5. Invest in a good pump. I initially had the Medela Freestyle and ended up returning it and renting a hospital grade Medela and found it much better. It didn’t leak when I moved and I found I could do some limited movement. When I stopped the rental I bought the Spectra S2 from amazon, it is equal to hospital grade and was just over $100 which was far cheaper than my initial pump purchase. Also the 8oz bottles are a must.
6. I found going back to work I pump on the following schedule and still produce more than what my daughter uses: 6am, 10am, 2pm, 9pm. It took my body over a month to drop the overnight pumping session but I did it when my daughter was just over 2 months old. My pumping sessions are usually just over 20 minutes but sometimes 30 minutes for the 6am or 9pm if I feel still very full.
7. Have a pumping station and a phone with the Netflix or Amazon Prime video app downloaded. I find that having the ability to watch something for a bit while everyone else sleeps sometimes helps. Mine also has a Camelbak water bottle because I drink a lot of water, and in the late hours I didn’t want to worry about bumping the water bottle and spilling everywhere.
8. Invest in an udder cover/breastfeeding cover. This will allow you to bring your pump out to common areas with family and cover yourself and still take part in family things. Also you can use this cover for your lap when alone to cover your legs so the little drops don’t end up all over your clothes.
9. Family support: my husband and mother in law were a huge help in the beginning, and my husband helps now when I pump for the night session. Having family members who will support you emotionally and help as well makes a big difference. I got mastitis 6 weeks after my daughter was born and having support makes a huge difference.
I will say that for anyone who feels that exclusive pumping is a failure, they shouldn’t. In admitting my challenges to my “breastfeeding” mommy friends I have learned that motherhood is full of half truths. Most friends who “breastfed” and gave the impression this was the only way they fed their children did breastfed but for perhaps 6 weeks or 3 months. Some never produced enough and supplemented with formula the whole time. In short many other women face feeding challenges, it is just most won’t share these because the topic is sensitive.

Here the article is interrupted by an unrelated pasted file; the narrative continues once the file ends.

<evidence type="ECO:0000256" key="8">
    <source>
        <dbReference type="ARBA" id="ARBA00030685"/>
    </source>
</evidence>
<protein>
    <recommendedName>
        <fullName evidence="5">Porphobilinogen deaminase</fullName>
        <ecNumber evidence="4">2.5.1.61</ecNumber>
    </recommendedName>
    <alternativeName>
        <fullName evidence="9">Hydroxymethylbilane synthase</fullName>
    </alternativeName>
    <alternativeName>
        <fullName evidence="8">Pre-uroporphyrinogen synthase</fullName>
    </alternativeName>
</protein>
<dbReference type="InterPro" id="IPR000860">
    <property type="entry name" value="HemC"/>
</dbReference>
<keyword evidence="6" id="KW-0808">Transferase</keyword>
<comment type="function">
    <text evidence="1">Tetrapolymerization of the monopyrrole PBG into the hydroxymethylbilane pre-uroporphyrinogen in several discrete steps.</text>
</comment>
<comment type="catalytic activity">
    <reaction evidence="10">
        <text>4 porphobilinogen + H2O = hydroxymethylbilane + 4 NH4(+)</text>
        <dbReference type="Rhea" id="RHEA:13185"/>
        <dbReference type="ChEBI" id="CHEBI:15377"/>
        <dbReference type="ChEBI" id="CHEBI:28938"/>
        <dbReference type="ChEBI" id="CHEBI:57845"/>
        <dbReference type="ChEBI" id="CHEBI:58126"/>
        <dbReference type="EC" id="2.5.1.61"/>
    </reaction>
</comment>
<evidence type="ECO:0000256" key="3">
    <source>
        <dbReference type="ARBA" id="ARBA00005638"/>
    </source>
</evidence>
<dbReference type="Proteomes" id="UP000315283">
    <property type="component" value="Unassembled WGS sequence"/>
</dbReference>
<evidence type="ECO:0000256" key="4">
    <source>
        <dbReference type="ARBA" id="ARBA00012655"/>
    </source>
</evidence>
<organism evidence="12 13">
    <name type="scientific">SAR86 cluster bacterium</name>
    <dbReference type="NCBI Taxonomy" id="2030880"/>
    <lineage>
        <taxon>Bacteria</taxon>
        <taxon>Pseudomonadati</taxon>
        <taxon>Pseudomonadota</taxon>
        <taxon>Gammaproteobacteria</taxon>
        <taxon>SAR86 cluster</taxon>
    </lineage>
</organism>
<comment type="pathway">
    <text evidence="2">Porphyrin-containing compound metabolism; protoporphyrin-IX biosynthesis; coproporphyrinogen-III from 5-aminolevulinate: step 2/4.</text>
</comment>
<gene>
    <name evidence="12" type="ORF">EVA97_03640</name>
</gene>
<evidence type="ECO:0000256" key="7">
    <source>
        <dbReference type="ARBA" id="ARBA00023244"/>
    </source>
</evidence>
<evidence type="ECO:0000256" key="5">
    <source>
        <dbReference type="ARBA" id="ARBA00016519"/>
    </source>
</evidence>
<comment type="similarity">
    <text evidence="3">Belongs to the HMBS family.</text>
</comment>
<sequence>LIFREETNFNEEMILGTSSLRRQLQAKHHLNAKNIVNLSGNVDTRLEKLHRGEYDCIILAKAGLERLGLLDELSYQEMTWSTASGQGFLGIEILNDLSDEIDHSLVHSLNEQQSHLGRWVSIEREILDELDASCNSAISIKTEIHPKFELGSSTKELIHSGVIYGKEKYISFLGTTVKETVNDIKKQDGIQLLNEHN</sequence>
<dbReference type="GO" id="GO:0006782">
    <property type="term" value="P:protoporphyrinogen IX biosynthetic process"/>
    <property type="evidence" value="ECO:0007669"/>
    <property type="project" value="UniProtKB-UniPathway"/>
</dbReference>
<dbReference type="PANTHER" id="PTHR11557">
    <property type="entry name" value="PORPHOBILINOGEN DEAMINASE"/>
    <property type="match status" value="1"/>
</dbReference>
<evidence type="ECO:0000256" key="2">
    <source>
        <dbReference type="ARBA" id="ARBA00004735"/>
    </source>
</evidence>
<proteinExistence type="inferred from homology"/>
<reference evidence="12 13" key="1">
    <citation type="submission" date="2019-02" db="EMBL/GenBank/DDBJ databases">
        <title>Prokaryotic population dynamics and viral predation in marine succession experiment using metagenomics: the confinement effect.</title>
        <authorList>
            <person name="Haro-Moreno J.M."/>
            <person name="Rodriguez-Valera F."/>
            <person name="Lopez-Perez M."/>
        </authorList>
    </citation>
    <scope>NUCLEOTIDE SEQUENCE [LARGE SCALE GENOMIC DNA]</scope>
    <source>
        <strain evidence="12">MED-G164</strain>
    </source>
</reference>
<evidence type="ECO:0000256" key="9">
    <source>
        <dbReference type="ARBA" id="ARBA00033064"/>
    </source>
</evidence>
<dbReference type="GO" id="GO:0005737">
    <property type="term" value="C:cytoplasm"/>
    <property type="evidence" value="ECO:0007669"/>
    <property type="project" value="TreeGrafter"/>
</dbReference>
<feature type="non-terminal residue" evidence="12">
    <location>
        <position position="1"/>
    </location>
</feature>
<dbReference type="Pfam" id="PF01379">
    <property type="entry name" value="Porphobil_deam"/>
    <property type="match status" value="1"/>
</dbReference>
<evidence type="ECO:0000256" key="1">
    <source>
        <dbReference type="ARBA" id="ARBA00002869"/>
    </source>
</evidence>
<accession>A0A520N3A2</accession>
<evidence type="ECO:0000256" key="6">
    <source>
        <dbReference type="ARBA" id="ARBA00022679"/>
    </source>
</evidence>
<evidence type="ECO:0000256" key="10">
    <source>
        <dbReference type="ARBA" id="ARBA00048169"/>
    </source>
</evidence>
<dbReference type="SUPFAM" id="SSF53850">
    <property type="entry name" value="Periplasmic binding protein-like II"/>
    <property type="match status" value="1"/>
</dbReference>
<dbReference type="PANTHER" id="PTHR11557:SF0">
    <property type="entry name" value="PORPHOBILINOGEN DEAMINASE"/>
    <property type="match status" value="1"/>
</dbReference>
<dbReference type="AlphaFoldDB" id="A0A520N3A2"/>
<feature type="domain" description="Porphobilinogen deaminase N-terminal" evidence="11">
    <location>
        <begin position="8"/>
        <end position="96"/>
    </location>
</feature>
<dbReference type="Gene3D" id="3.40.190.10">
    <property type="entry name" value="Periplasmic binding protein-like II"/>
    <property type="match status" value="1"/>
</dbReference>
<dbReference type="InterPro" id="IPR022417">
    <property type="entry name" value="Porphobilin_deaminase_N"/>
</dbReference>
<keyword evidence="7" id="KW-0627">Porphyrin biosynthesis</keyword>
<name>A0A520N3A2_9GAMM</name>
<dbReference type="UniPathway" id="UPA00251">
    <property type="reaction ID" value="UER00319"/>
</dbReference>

I will say the biggest advantage of exclusive pumping in my opinion has been sleep training. There is a book 12 Hours by 12 weeks. It is a whole philosophy that is based on training a baby to sleep but requires precise measuring of food; someone who pumps and bottle feeds can do it. I gradually got my daughter on the every 4 hour feeding schedule and by just after 3 months sleep has been sleeping through the night. My nursing coworkers with 6 month old and 10 month old babies are still doing middle of the night feedings.
Motherhood is tough for all, and there is nothing perfect but focus on the benefits. Exclusively pumping is hard work and take it day by day. Some days are harder and some are easier. Recognize that for any period you do this, no matter if it is a few weeks or months it is an accomplishment regardless of what milestone you make it to.
A big thank you to Kristen for sharing her story!